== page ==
Remember the assault was not your faultFind a safe place: A safe place is anywhere away from your attacker. Ask a person you trust, such as a friend, relative or resident assistant, to stay with you for support.
Call 911 to report the attack if you are in danger or need help.
Resist the urge to bathe, douche or brush your teeth to preserve physical evidence. The urge to 'get clean' is natural, but the police can use this evidence if you later decide to take legal action. Preserve all evidence such as clothing in a paper or plastic bag. Write down all the details that you can remember about the attack and the attacker as soon as possible.
Even if you never plan to report the assault, consider seeking medical assistance. Prompt medical assistance reduces your risk of developing some STDs. Some women choose to take the morning after pill (Plan B) to prevent pregnancy.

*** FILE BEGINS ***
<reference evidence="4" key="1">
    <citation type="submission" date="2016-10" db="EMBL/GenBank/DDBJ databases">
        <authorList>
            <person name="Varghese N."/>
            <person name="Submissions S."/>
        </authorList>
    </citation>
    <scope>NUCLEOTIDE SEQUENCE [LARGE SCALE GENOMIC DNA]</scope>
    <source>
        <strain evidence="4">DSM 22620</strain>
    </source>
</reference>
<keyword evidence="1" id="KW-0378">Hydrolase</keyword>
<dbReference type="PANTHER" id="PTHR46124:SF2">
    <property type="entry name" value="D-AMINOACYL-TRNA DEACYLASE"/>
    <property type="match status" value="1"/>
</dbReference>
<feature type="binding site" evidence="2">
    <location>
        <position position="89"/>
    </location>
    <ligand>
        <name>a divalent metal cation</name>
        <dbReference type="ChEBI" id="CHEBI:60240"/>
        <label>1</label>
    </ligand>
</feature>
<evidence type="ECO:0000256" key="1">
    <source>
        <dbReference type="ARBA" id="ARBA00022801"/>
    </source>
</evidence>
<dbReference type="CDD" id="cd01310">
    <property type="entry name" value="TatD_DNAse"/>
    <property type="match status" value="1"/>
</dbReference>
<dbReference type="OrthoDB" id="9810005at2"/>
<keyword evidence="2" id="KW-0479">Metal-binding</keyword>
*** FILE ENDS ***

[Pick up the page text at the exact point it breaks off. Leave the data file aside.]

Seek counseling: healing from a sexual assault takes time and most women need help coping. The Student Health & Counseling Center can be reached at 731-881-7750. The National Sexual Assault Hotline can be reached at 1-800-656-HOPE. They offer free counseling 24-hours a day.
Contact PSEPP. We can give you advice on how to help. You can also refer the person directly to our office in Room 236 of the University Center. You can also contact the Student Health & Counseling Center. There are counselors on staff who can talk you through the possibly tricky process of getting help to a victim. They are also available to offer couseling directly to victims.
Life on a college campus means you may encounter someone you suspect is being abused in some way. If you ever become concerned for a student, friend, or family member, PSEPP can help you help them.
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Sexual Assault like many other crimes is a crime of opportunity and motive. There are no hard and fast rules to guarantee your safety. However, there are some steps you can take to reduce your risk of being assaulted.
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